Pop-Ups Design: Make Sure They Are Not Breaking Your Site
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Pop-up ads. You either love ’em or hate ’em but there’s no denying the fact that they work – when done properly. But please don’t be one of those bloggers who never checks to see how those ads are performing. I’ve seen to many blogs where the pop-up ads are actually breaking the site.
If you’re going to use a pop-up it’s a good idea to check your site in multiple browsers on a regular basis. Each time you upgrade your theme or change any of your coding you need to make sure it hasn’t reacted adversely with your pop-up software. Make sure you log out of your site first before you start testing so you can see what your visitors see.
Pop-ups are aggravating enough for some visitors but if they know you have great content they’re usually willing to put up with the hassle. However, in some cases, when something goes wonky, those visitors can’t even get past the pop-up. I’ve visited blogs where the button to close the pop-up has been blocked by another ad. And if you can’t close the pop-up, you can’t read the content.
Now, just because I’m offering you advice doesn’t mean I agree with the use of pop-ups. But, like I said, when they’re used properly they do get the job done.
To use pop-ups properly:
- Check you site regularly to make sure everything’s working.
- Don’t ask your readers to subscribe before they even have a chance to read your content.
- If possible, use software that recognizes IP addresses so once your reader subscribes he won’t be bothered by the pop-up again.
- Always have a prominent close button. If readers don’t want to subscribe and they can’t close the pop-up, they’re just going to exit and go somewhere else.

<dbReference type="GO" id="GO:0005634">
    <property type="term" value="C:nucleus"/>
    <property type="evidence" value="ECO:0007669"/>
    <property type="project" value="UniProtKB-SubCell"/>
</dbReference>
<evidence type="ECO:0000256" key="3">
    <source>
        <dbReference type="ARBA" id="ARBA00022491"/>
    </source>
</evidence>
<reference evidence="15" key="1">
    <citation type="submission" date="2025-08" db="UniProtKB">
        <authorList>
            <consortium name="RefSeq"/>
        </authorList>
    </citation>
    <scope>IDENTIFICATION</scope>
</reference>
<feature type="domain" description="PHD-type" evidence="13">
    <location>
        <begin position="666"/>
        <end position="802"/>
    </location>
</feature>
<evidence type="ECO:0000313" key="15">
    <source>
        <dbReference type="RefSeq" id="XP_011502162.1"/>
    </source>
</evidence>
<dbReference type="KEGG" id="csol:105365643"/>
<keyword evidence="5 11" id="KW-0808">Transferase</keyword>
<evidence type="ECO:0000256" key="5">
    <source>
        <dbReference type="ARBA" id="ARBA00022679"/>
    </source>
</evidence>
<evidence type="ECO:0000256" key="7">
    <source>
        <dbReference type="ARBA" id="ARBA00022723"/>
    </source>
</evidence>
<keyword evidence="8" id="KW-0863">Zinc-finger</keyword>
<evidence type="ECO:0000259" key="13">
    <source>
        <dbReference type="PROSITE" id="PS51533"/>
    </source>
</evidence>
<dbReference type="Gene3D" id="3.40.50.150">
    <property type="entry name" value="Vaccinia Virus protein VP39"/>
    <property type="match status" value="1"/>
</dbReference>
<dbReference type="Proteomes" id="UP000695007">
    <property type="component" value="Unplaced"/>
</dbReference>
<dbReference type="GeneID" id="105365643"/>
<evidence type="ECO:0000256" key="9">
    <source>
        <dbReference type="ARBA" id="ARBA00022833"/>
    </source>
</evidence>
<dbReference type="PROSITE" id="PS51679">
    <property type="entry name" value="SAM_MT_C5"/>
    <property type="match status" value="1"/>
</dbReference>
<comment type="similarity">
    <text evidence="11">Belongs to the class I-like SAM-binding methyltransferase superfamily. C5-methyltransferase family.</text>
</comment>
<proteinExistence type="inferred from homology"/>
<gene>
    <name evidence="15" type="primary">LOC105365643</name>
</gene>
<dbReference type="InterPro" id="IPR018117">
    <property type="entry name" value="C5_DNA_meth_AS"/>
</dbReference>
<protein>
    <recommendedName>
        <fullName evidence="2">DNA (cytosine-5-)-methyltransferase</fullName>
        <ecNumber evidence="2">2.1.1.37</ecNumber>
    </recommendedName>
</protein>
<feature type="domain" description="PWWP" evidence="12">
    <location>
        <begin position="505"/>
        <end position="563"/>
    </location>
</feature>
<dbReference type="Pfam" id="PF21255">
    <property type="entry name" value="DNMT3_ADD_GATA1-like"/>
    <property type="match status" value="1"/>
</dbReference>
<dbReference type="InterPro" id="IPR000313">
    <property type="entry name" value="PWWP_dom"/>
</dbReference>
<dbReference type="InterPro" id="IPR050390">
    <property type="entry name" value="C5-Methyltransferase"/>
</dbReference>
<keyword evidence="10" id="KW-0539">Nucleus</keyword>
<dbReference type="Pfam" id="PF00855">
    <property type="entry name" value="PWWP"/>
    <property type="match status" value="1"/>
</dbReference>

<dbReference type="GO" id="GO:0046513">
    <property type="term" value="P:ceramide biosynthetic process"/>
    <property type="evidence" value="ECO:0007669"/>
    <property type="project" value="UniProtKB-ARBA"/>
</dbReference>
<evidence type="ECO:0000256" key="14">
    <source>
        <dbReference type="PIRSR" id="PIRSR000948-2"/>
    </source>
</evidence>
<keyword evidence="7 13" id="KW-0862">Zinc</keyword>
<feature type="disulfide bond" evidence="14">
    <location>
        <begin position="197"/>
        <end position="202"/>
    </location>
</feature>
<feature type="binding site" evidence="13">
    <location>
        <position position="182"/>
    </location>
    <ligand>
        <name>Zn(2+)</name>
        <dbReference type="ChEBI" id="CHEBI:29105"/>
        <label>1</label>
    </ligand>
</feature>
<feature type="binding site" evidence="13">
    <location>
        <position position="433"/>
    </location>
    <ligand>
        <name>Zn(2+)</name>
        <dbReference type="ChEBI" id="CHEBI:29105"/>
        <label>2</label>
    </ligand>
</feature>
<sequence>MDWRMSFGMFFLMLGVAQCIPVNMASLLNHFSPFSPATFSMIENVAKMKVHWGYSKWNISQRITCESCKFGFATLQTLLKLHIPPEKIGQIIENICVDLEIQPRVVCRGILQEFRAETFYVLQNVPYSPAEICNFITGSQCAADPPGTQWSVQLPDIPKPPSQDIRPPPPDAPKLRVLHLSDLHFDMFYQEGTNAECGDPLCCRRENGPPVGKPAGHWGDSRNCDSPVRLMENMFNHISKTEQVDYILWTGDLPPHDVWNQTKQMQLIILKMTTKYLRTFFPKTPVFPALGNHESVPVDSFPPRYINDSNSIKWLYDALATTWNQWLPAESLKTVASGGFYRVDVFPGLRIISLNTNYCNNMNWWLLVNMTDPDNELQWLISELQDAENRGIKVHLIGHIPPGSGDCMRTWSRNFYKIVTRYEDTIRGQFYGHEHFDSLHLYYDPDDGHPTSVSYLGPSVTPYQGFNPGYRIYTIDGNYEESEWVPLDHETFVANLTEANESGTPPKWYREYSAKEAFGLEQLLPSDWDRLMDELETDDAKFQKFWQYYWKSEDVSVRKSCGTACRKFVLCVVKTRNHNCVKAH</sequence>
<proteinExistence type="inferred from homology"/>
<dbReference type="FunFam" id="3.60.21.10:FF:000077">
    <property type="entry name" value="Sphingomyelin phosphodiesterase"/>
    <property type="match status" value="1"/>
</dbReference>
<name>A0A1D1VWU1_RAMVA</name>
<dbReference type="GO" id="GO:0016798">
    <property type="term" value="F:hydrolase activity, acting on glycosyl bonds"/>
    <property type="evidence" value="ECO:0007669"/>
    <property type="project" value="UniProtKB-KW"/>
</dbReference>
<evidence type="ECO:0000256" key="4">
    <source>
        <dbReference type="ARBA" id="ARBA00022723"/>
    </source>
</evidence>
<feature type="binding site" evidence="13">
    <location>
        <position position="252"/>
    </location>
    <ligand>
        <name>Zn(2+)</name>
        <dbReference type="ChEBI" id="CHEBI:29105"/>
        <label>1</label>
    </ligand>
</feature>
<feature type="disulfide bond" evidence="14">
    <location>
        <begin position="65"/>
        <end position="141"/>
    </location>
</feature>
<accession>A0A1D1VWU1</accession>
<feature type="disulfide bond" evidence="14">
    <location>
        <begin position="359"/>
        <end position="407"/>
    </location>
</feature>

- Use a quality pop-up that doesn’t look like something your child designed. It’s hard enough to get visitors to give up their email address and a professional looking pop-up gives your site a more credible appearance.
- Don’t use pop-ups that have auto-start videos or music. Some people find this extremely annoying and some are visiting your site while they’re at work.
- Split test your pop-ups. A lot of Internet users enjoy logging in with Facebook or Twitter but some absolutely refuse.
- Split test for ad placement, too. A pop-up that blocks access until the reader either accepts or declines makes a very strong call to action but the reader only has two choices. A slider at the bottom or along the side of the page isn’t as strong but it allows the visitor to read your content first, which may help convince him to opt in.
Many bloggers have huge success with pop-up ads. You see them on big-name blogs, on news websites, and even on manufacturers’ websites. So yes, they do work. However, most people find them annoying.
Now, whether they’re annoying enough to chase them away from your site, well, that depends on the individual visitor … and your ad. So do yourself a favor and make sure that pop-up is as easy to close as possible. And definitely make sure it’s not breaking your site.